The New Orleans Saints’ 2016 season has been torpedoed by injuries, coaching gaffes, and a healthy dose of pure bad luck. But that doesn’t mean it’s been meaningless. Young players have emerged as staples moving forward, and experienced veterans have reaffirmed their value to the team.
On this Thanksgiving, here’s a few Saints we should be thankful for:
Defensive end Cameron Jordan would be the best player on the team if Drew Brees weren’t around. Only New York Giants defensive ends Jason Pierre-Paul (691 snaps) and Olivier Vernon (666) have played more snaps at the position than Jordan (619), but Jordan’s tackles for loss (11) almost equal theirs combined (14). All three defensive ends have logged four sacks at this point in the season.
Jordan isn’t appreciated by the average fan, or even many Saints fans. He’s one of the league’s better run defenders and can generate his own pass rush off the edge, but the Saints have to prioritize finding a complimentary defensive end for the stalwart Jordan in the spring. Now in his sixth season as a starter, the 27-year old defensive captain is in the prime of his career.
Wide receiver Michael Thomas has been one of the breakout stars of the year. He leads all rookies in catches (56), yards (681), catches for 20-or-more yards (11), first down conversions (36), and completion percentage (75.7-percent), while tying New York Giants rookie slot receiver Sterling Shepard in touchdowns (5).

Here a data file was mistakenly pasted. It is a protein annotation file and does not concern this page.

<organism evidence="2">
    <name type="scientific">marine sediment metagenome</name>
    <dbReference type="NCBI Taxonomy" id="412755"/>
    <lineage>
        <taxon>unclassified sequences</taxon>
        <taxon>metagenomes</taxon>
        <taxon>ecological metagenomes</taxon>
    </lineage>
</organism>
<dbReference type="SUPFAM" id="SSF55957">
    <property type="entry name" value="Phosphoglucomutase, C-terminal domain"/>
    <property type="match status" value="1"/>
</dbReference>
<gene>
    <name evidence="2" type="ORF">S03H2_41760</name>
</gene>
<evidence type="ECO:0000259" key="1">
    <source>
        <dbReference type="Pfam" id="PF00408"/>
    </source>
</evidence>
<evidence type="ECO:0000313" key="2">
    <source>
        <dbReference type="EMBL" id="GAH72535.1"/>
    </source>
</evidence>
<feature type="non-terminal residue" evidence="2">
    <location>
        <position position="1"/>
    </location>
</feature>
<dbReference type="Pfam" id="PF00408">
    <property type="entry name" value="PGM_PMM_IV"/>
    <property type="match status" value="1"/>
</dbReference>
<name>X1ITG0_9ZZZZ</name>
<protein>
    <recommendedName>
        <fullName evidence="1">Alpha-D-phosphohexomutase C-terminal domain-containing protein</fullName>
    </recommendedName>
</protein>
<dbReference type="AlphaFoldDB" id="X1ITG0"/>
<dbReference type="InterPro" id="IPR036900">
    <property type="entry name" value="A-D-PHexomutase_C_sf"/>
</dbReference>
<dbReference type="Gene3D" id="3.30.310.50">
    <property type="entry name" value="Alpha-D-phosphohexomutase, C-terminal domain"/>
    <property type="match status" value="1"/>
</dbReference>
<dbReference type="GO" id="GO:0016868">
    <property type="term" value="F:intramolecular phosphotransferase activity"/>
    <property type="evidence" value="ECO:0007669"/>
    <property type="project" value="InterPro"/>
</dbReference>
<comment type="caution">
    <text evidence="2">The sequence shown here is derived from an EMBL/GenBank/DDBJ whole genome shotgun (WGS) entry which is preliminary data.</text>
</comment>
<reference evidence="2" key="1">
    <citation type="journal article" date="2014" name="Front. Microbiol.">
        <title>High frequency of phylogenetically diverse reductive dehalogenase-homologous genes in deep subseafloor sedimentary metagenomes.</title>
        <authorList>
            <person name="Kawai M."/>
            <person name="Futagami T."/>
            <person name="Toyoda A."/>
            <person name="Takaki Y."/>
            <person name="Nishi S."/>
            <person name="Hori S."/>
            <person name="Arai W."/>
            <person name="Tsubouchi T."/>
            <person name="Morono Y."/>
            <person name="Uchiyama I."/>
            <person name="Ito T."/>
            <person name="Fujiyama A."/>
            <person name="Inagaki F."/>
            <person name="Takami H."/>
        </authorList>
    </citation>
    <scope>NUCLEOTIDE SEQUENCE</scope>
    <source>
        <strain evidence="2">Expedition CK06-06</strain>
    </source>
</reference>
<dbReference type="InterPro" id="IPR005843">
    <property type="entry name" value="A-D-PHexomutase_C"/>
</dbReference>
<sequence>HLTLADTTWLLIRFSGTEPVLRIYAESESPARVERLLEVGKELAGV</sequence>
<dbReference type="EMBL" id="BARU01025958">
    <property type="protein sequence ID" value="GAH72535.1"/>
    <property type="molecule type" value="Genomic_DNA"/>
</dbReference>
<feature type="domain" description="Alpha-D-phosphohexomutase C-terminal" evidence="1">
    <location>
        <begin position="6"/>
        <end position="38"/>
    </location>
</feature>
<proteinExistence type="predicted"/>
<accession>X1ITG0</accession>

What’s most impressive is how Thomas creates that production: he averages 4.8-yards after the catch, providing an added element to the Saints’ passing attack, the best rate on the team. He can make plays with the ball in his hands rather than have touches manufactured for him.
Despite a terrible “welcome to the NFL” game against the Denver Broncos where Thomas ceded two fumbles and a deflected interception, his rare combination of confidence and humility has cemented his status as a once and future star in New Orleans.
Outside linebacker Dannell Ellerbe has a frustrating injury history, but the Saints’ patience with him should be rewarded. In only 83 snaps Ellerbe has racked up an impressive 16 tackles, two sacks, two tackles for loss, and a pass breakup. For context, that rate of tackles relative to snaps played sits at 19.3-percent and no other Saints linebacker comes close; Craig Robertson is the next-best with a rate of only 13.4-percent.
Ellerbe brings a berserk energy to the defense and unmatched sideline-to-sideline speed. He’s an impressive athlete who can just as easily defend coverage downfield as bend the edge and come screaming down after the passer. When healthy and dialed in, there’s few linebackers around that can match Ellerbe’s production.
Right tackle Zach Strief was highlighted for most of the spring and summer as a liability along the offensive line, but he’s maybe been the best lineman in New Orleans. With Terron Armstead and Andrus Peat splitting time at left tackle, Strief has played a huge part in the NFL’s premier pass rushers – Von Miller, Cliff Avril, Khalil Mack, and Frank Clark – combining for one sack in their games against the Saints this year.
Strief has also stepped up as a run-blocker, showing renewed nastiness at age 33 in his eleventh year. The team nominated Strief for the Art Rooney Sportsmanship Award, and the good guy of the locker room would be a deserving winner of that honor.
Quarterback Drew Brees is one of the league’s best – best-ever – passers and doesn’t need further discussion. We should be thankful to see him play every week, YOLO throws and all. I’ll leave you with this outstanding pass that maybe three or four people on the planet can make. Happy Thanksgiving, y’all:
Drew Brees. Pinpoint #TNF pic.twitter.com/HClh6XD4JX— Mike Renner (@PFF_Mike) November 18, 2016